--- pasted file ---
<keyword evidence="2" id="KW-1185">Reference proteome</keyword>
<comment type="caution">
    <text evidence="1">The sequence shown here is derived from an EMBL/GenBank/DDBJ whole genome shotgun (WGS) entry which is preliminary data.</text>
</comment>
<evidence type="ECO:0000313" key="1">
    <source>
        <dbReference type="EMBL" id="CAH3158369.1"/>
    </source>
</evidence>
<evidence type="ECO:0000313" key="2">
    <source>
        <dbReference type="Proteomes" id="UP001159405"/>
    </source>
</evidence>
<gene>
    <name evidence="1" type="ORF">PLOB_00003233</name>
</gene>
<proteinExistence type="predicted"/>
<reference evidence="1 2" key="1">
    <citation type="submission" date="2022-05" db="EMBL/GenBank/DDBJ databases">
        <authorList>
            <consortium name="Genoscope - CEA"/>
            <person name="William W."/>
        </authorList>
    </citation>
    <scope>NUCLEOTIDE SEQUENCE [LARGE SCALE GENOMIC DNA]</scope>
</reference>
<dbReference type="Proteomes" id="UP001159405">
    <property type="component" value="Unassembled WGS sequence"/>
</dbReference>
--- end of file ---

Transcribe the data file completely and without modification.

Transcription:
<keyword evidence="2" id="KW-1185">Reference proteome</keyword>
<comment type="caution">
    <text evidence="1">The sequence shown here is derived from an EMBL/GenBank/DDBJ whole genome shotgun (WGS) entry which is preliminary data.</text>
</comment>
<evidence type="ECO:0000313" key="1">
    <source>
        <dbReference type="EMBL" id="CAH3158369.1"/>
    </source>
</evidence>
<evidence type="ECO:0000313" key="2">
    <source>
        <dbReference type="Proteomes" id="UP001159405"/>
    </source>
</evidence>
<gene>
    <name evidence="1" type="ORF">PLOB_00003233</name>
</gene>
<proteinExistence type="predicted"/>
<reference evidence="1 2" key="1">
    <citation type="submission" date="2022-05" db="EMBL/GenBank/DDBJ databases">
        <authorList>
            <consortium name="Genoscope - CEA"/>
            <person name="William W."/>
        </authorList>
    </citation>
    <scope>NUCLEOTIDE SEQUENCE [LARGE SCALE GENOMIC DNA]</scope>
</reference>
<dbReference type="Proteomes" id="UP001159405">
    <property type="component" value="Unassembled WGS sequence"/>
</dbReference>